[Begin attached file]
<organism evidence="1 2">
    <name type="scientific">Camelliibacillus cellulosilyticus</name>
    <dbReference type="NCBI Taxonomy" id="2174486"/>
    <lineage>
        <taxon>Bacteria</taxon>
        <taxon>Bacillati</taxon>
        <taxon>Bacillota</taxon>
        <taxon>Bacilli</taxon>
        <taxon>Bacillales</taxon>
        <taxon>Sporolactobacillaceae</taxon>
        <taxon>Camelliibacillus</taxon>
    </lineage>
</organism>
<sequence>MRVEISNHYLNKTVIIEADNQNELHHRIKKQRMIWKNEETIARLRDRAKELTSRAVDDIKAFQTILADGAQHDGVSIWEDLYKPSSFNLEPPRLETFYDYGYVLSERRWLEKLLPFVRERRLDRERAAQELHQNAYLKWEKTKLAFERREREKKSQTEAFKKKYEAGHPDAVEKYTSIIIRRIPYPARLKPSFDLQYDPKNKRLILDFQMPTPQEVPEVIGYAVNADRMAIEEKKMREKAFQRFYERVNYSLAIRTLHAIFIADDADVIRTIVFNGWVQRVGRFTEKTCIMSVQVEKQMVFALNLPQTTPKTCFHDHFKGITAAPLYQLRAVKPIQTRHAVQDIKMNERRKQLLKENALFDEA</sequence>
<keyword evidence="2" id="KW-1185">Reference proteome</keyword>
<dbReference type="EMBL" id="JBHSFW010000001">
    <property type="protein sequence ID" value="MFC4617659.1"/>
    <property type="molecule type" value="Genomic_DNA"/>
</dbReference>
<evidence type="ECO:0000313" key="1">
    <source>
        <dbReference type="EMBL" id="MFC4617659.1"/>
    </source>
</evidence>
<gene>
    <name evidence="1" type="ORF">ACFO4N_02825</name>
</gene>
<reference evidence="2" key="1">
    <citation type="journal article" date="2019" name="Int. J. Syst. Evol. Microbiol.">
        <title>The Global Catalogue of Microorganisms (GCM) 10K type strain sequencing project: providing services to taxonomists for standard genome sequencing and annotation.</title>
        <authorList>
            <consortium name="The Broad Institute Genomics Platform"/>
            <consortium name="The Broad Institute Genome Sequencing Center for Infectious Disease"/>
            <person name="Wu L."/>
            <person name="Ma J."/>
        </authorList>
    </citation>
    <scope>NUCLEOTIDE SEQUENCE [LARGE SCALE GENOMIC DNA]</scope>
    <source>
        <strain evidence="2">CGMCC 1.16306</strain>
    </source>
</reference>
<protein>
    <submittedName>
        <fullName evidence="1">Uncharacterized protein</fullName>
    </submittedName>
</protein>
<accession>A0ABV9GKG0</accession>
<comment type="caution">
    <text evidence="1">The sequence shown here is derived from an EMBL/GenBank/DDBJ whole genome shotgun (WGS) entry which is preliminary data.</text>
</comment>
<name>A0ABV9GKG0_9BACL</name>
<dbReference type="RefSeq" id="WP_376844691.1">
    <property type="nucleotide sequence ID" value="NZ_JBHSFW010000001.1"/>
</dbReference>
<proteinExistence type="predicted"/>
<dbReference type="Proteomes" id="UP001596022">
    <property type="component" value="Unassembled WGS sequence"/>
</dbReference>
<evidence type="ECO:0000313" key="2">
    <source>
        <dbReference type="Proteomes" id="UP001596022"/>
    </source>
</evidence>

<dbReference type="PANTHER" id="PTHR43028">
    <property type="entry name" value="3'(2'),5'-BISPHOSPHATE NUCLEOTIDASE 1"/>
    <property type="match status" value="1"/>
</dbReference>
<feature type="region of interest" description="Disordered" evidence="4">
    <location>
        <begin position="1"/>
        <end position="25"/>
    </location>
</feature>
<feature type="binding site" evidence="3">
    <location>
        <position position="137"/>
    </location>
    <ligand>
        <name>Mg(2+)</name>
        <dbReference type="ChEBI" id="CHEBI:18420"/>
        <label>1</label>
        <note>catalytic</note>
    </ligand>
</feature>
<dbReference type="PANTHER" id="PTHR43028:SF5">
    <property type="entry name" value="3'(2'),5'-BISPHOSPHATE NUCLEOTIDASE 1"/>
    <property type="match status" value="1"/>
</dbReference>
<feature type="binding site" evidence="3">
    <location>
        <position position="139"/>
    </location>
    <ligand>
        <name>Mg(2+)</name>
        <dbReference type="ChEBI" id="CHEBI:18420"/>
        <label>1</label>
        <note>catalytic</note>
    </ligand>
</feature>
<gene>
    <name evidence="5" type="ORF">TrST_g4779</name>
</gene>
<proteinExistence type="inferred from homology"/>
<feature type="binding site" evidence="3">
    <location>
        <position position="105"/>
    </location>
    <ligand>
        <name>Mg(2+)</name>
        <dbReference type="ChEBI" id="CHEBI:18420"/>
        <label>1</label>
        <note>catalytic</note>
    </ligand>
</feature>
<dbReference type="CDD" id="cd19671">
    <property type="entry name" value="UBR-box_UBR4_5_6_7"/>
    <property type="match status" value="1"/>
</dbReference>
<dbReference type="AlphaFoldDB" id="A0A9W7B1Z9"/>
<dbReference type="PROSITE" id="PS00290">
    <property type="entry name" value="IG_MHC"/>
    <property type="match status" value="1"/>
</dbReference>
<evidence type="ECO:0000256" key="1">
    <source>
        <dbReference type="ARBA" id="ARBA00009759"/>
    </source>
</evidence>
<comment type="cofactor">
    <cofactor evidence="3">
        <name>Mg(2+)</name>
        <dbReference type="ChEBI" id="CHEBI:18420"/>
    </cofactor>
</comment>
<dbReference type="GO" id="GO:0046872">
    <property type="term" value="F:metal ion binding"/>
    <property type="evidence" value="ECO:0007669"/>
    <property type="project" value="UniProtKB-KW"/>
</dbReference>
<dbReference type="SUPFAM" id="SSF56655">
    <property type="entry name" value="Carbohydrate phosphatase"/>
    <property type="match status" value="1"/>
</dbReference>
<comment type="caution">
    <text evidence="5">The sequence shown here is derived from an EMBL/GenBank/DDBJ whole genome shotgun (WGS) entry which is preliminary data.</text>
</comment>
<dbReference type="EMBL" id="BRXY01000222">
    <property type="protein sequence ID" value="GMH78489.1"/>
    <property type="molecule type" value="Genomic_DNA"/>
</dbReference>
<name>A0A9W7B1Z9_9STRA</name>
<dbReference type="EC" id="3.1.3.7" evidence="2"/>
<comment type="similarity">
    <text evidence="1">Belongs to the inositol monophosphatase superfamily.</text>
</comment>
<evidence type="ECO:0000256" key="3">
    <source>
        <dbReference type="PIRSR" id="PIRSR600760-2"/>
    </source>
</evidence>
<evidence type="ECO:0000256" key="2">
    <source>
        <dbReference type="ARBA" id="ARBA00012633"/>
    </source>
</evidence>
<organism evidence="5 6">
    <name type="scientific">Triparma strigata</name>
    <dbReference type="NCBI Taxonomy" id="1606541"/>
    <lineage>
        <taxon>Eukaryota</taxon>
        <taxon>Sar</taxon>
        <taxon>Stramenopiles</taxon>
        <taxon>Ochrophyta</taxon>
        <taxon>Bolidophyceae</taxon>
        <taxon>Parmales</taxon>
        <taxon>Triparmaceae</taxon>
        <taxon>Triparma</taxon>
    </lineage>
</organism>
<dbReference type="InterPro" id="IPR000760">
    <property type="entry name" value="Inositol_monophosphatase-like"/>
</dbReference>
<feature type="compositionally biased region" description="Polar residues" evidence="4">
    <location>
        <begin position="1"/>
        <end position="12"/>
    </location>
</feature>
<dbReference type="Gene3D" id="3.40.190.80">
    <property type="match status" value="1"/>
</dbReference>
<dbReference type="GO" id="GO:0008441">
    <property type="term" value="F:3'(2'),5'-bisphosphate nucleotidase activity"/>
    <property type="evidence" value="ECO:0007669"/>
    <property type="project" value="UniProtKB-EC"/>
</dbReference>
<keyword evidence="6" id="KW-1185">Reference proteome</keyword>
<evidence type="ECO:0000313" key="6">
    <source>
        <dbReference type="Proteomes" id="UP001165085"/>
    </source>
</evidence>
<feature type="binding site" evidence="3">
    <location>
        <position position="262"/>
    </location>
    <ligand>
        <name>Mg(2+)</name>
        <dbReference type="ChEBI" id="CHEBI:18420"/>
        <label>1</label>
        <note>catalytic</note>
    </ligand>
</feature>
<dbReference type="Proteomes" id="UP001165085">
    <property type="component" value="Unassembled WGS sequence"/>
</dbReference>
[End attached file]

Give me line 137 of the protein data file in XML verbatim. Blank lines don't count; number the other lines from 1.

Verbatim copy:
    <property type="term" value="F:metal ion binding"/>